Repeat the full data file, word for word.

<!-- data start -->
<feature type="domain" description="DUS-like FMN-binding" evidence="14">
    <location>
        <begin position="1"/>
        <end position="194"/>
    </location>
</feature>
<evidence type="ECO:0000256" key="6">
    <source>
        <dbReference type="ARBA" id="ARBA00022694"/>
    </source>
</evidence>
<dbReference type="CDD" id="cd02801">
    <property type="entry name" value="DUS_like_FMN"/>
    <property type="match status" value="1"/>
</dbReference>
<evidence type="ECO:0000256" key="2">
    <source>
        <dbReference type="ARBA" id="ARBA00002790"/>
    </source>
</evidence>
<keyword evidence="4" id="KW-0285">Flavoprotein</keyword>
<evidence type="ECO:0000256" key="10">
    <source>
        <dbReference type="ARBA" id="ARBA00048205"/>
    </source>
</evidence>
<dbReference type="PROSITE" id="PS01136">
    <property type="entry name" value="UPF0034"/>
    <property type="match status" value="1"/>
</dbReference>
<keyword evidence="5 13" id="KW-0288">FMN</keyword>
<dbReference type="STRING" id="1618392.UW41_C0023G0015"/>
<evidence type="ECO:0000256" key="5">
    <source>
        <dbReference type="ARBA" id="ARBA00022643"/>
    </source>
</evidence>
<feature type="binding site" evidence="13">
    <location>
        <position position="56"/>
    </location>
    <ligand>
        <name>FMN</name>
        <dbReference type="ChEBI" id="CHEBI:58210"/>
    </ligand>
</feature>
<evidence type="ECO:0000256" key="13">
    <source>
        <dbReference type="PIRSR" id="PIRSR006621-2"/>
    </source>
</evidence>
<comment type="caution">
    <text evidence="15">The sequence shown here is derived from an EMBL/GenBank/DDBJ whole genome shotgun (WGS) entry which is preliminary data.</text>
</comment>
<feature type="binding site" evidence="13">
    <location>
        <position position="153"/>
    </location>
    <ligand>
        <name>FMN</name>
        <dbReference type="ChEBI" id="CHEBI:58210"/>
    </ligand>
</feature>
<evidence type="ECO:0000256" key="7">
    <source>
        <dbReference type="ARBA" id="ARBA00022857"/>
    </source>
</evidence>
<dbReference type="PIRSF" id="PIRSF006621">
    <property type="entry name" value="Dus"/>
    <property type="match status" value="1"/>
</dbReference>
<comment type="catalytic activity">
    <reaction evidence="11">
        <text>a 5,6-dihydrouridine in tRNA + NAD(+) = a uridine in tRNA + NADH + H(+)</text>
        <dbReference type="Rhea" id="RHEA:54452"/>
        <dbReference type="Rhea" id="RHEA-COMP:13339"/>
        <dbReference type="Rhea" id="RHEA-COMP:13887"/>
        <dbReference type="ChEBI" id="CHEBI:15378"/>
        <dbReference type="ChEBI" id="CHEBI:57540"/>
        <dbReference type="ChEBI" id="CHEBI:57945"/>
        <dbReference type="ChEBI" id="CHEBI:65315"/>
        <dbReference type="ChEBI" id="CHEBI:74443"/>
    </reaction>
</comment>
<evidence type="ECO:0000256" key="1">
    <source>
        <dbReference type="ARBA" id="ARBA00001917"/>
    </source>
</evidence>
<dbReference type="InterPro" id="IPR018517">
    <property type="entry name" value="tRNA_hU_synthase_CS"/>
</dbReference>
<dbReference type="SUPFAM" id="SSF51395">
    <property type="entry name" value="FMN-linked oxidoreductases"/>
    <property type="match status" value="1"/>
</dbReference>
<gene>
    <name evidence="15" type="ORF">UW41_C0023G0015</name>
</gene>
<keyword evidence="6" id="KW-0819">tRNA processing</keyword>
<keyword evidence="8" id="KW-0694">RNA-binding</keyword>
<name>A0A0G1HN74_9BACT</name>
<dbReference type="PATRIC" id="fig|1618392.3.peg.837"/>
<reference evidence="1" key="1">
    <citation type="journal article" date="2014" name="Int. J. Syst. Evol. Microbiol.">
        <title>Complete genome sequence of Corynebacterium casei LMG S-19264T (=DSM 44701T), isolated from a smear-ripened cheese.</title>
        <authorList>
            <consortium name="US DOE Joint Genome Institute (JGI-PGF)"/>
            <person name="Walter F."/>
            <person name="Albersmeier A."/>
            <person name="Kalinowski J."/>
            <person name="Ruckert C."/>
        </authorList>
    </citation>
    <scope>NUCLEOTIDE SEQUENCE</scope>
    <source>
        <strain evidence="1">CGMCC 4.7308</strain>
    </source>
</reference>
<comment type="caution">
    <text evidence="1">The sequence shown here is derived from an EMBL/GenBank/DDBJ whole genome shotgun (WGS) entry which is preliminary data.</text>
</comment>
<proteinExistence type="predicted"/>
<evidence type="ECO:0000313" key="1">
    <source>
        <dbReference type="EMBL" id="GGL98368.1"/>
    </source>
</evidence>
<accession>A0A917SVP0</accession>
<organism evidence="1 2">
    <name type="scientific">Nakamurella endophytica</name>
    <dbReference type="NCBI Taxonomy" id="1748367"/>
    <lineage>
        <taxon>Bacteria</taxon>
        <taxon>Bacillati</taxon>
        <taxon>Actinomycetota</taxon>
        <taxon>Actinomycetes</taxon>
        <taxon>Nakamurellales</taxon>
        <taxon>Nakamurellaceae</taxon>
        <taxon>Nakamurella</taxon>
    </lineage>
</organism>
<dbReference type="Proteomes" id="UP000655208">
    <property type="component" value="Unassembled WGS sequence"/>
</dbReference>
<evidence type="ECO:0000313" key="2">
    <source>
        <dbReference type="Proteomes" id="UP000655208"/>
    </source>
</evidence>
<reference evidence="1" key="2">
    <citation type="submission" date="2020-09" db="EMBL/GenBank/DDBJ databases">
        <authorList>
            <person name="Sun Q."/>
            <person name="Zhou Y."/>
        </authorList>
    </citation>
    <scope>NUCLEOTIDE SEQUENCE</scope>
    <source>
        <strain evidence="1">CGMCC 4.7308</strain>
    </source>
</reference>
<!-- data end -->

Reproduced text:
<feature type="domain" description="DUS-like FMN-binding" evidence="14">
    <location>
        <begin position="1"/>
        <end position="194"/>
    </location>
</feature>
<evidence type="ECO:0000256" key="6">
    <source>
        <dbReference type="ARBA" id="ARBA00022694"/>
    </source>
</evidence>
<dbReference type="CDD" id="cd02801">
    <property type="entry name" value="DUS_like_FMN"/>
    <property type="match status" value="1"/>
</dbReference>
<evidence type="ECO:0000256" key="2">
    <source>
        <dbReference type="ARBA" id="ARBA00002790"/>
    </source>
</evidence>
<keyword evidence="4" id="KW-0285">Flavoprotein</keyword>
<evidence type="ECO:0000256" key="10">
    <source>
        <dbReference type="ARBA" id="ARBA00048205"/>
    </source>
</evidence>
<dbReference type="PROSITE" id="PS01136">
    <property type="entry name" value="UPF0034"/>
    <property type="match status" value="1"/>
</dbReference>
<keyword evidence="5 13" id="KW-0288">FMN</keyword>
<dbReference type="STRING" id="1618392.UW41_C0023G0015"/>
<evidence type="ECO:0000256" key="5">
    <source>
        <dbReference type="ARBA" id="ARBA00022643"/>
    </source>
</evidence>
<feature type="binding site" evidence="13">
    <location>
        <position position="56"/>
    </location>
    <ligand>
        <name>FMN</name>
        <dbReference type="ChEBI" id="CHEBI:58210"/>
    </ligand>
</feature>
<evidence type="ECO:0000256" key="13">
    <source>
        <dbReference type="PIRSR" id="PIRSR006621-2"/>
    </source>
</evidence>
<comment type="caution">
    <text evidence="15">The sequence shown here is derived from an EMBL/GenBank/DDBJ whole genome shotgun (WGS) entry which is preliminary data.</text>
</comment>
<feature type="binding site" evidence="13">
    <location>
        <position position="153"/>
    </location>
    <ligand>
        <name>FMN</name>
        <dbReference type="ChEBI" id="CHEBI:58210"/>
    </ligand>
</feature>
<evidence type="ECO:0000256" key="7">
    <source>
        <dbReference type="ARBA" id="ARBA00022857"/>
    </source>
</evidence>
<dbReference type="PIRSF" id="PIRSF006621">
    <property type="entry name" value="Dus"/>
    <property type="match status" value="1"/>
</dbReference>
<comment type="catalytic activity">
    <reaction evidence="11">
        <text>a 5,6-dihydrouridine in tRNA + NAD(+) = a uridine in tRNA + NADH + H(+)</text>
        <dbReference type="Rhea" id="RHEA:54452"/>
        <dbReference type="Rhea" id="RHEA-COMP:13339"/>
        <dbReference type="Rhea" id="RHEA-COMP:13887"/>
        <dbReference type="ChEBI" id="CHEBI:15378"/>
        <dbReference type="ChEBI" id="CHEBI:57540"/>
        <dbReference type="ChEBI" id="CHEBI:57945"/>
        <dbReference type="ChEBI" id="CHEBI:65315"/>
        <dbReference type="ChEBI" id="CHEBI:74443"/>
    </reaction>
</comment>
<evidence type="ECO:0000256" key="1">
    <source>
        <dbReference type="ARBA" id="ARBA00001917"/>
    </source>
</evidence>
<dbReference type="InterPro" id="IPR018517">
    <property type="entry name" value="tRNA_hU_synthase_CS"/>
</dbReference>
<dbReference type="SUPFAM" id="SSF51395">
    <property type="entry name" value="FMN-linked oxidoreductases"/>
    <property type="match status" value="1"/>
</dbReference>
<gene>
    <name evidence="15" type="ORF">UW41_C0023G0015</name>
</gene>
<keyword evidence="6" id="KW-0819">tRNA processing</keyword>
<keyword evidence="8" id="KW-0694">RNA-binding</keyword>
<name>A0A0G1HN74_9BACT</name>
<dbReference type="PATRIC" id="fig|1618392.3.peg.837"/>
<reference evidence="1" key="1">
    <citation type="journal article" date="2014" name="Int. J. Syst. Evol. Microbiol.">
        <title>Complete genome sequence of Corynebacterium casei LMG S-19264T (=DSM 44701T), isolated from a smear-ripened cheese.</title>
        <authorList>
            <consortium name="US DOE Joint Genome Institute (JGI-PGF)"/>
            <person name="Walter F."/>
            <person name="Albersmeier A."/>
            <person name="Kalinowski J."/>
            <person name="Ruckert C."/>
        </authorList>
    </citation>
    <scope>NUCLEOTIDE SEQUENCE</scope>
    <source>
        <strain evidence="1">CGMCC 4.7308</strain>
    </source>
</reference>
<comment type="caution">
    <text evidence="1">The sequence shown here is derived from an EMBL/GenBank/DDBJ whole genome shotgun (WGS) entry which is preliminary data.</text>
</comment>
<proteinExistence type="predicted"/>
<evidence type="ECO:0000313" key="1">
    <source>
        <dbReference type="EMBL" id="GGL98368.1"/>
    </source>
</evidence>
<accession>A0A917SVP0</accession>
<organism evidence="1 2">
    <name type="scientific">Nakamurella endophytica</name>
    <dbReference type="NCBI Taxonomy" id="1748367"/>
    <lineage>
        <taxon>Bacteria</taxon>
        <taxon>Bacillati</taxon>
        <taxon>Actinomycetota</taxon>
        <taxon>Actinomycetes</taxon>
        <taxon>Nakamurellales</taxon>
        <taxon>Nakamurellaceae</taxon>
        <taxon>Nakamurella</taxon>
    </lineage>
</organism>
<dbReference type="Proteomes" id="UP000655208">
    <property type="component" value="Unassembled WGS sequence"/>
</dbReference>
<evidence type="ECO:0000313" key="2">
    <source>
        <dbReference type="Proteomes" id="UP000655208"/>
    </source>
</evidence>
<reference evidence="1" key="2">
    <citation type="submission" date="2020-09" db="EMBL/GenBank/DDBJ databases">
        <authorList>
            <person name="Sun Q."/>
            <person name="Zhou Y."/>
        </authorList>
    </citation>
    <scope>NUCLEOTIDE SEQUENCE</scope>
    <source>
        <strain evidence="1">CGMCC 4.7308</strain>
    </source>
</reference>